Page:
This is my first ever blog tour post, so I’m going to admit to being a little anxious writing out this post. I keep telling myself it doesn’t have to be perfect, but I can’t help myself! The number of times I have backtracked this little paragraph is, quite frankly, ridiculous. Especially because I am so grateful and honoured to have Lynn Michell, the author of The Red Beach Hut herself, writing a guest post for my little corner of the internet!
The Red Beach Hut
by Lynn Michell
“Their eyes met and locked. Pulling his hand from his pocket, Neville waved. Once.”
Eight year old Neville is the first to notice that the red beach hut is occupied again.
Abbott, panicked by what he believes is a homophobic cyber attack, is on the run. The hut is his refuge and shelter.
Inevitably man and boy collide. Their fleeting friendship is poignant, honest and healing. But Abbot’s past threatens to tear him away, as others watch and self-interpret what they see.
An evocative portrayal of two outsiders who find companionship on a lonely beach, Lynn Michell’s novel is about the labels we give people who are different, and the harm that ensues.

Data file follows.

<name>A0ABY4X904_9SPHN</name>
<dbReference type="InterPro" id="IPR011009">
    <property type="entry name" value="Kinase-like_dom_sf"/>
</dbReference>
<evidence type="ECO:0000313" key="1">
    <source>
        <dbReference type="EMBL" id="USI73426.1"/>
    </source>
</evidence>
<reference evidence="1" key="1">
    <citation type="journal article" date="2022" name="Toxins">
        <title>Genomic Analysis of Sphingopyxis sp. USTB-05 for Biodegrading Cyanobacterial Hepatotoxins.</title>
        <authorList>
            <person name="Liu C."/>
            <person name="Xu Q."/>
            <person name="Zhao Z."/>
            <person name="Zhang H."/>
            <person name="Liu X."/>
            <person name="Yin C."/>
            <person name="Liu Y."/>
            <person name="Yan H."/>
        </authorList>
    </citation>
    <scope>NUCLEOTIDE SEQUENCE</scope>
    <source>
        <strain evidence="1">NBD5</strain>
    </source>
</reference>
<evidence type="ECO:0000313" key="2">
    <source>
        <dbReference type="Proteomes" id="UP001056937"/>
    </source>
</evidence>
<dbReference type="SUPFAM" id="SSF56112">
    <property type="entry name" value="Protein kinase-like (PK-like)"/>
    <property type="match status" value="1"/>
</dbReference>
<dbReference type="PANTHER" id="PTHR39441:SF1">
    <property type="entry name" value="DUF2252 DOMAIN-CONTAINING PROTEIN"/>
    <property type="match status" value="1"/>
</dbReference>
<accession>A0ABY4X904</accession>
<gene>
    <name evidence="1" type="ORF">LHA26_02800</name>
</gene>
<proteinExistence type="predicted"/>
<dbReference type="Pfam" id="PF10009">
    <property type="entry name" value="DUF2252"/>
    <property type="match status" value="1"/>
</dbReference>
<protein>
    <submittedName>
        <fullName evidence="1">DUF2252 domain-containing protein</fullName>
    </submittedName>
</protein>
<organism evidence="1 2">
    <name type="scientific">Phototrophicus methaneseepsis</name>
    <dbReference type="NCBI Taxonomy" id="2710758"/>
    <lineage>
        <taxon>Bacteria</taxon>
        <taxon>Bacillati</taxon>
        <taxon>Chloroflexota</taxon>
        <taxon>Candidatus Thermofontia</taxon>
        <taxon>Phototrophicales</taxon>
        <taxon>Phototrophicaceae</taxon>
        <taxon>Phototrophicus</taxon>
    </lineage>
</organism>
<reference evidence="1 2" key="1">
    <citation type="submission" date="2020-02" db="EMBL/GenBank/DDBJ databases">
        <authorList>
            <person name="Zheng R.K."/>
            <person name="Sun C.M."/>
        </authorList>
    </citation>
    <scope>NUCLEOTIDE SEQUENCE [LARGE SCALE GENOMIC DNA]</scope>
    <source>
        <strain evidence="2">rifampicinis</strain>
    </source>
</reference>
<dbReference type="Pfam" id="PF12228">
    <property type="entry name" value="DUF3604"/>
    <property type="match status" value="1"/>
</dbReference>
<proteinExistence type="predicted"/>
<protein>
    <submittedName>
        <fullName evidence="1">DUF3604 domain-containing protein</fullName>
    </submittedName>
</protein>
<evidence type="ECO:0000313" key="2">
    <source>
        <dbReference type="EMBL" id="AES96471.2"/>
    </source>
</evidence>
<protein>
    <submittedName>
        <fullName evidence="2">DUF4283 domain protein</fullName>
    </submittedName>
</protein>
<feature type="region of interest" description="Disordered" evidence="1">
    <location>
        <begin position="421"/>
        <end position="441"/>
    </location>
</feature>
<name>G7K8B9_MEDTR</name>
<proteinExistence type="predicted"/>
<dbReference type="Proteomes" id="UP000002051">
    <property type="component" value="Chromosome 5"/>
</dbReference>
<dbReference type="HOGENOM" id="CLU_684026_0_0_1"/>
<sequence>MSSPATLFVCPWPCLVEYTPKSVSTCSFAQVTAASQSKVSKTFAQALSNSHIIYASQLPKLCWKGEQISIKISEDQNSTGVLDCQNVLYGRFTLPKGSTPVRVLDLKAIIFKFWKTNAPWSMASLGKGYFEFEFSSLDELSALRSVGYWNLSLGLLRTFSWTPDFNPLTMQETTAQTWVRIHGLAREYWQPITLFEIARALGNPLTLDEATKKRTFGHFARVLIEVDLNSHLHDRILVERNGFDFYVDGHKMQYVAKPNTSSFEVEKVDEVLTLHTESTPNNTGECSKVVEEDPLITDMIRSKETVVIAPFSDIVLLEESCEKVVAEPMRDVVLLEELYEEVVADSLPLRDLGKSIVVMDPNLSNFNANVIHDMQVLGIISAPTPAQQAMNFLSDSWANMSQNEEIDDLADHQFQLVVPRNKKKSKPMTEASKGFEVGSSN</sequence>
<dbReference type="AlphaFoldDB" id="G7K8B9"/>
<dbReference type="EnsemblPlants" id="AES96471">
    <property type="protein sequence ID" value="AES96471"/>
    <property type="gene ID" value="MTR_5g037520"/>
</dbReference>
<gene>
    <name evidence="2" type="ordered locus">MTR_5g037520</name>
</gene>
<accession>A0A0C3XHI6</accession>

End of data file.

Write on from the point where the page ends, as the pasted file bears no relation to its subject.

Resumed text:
Without further ado or much more rambling, I present to you Lynn’s wonderfully written post on writing in different styles!
Writing in different styles
“Who are we but the stories we tell ourselves, about ourselves, and believe?”
- Scott Turow, Ordinary Heroes
I see all my writing, in and outside academia, as a story. I’m tuned in to the stories others tell, the stories I tell, the stories I make up. That’s the common denominator. That’s the nut inside the various shells of academic papers and research and writing novels and editing other women’s novels. While each is a different kind of story, almost everything I’ve taken has been shaped and told in terms of a narrative.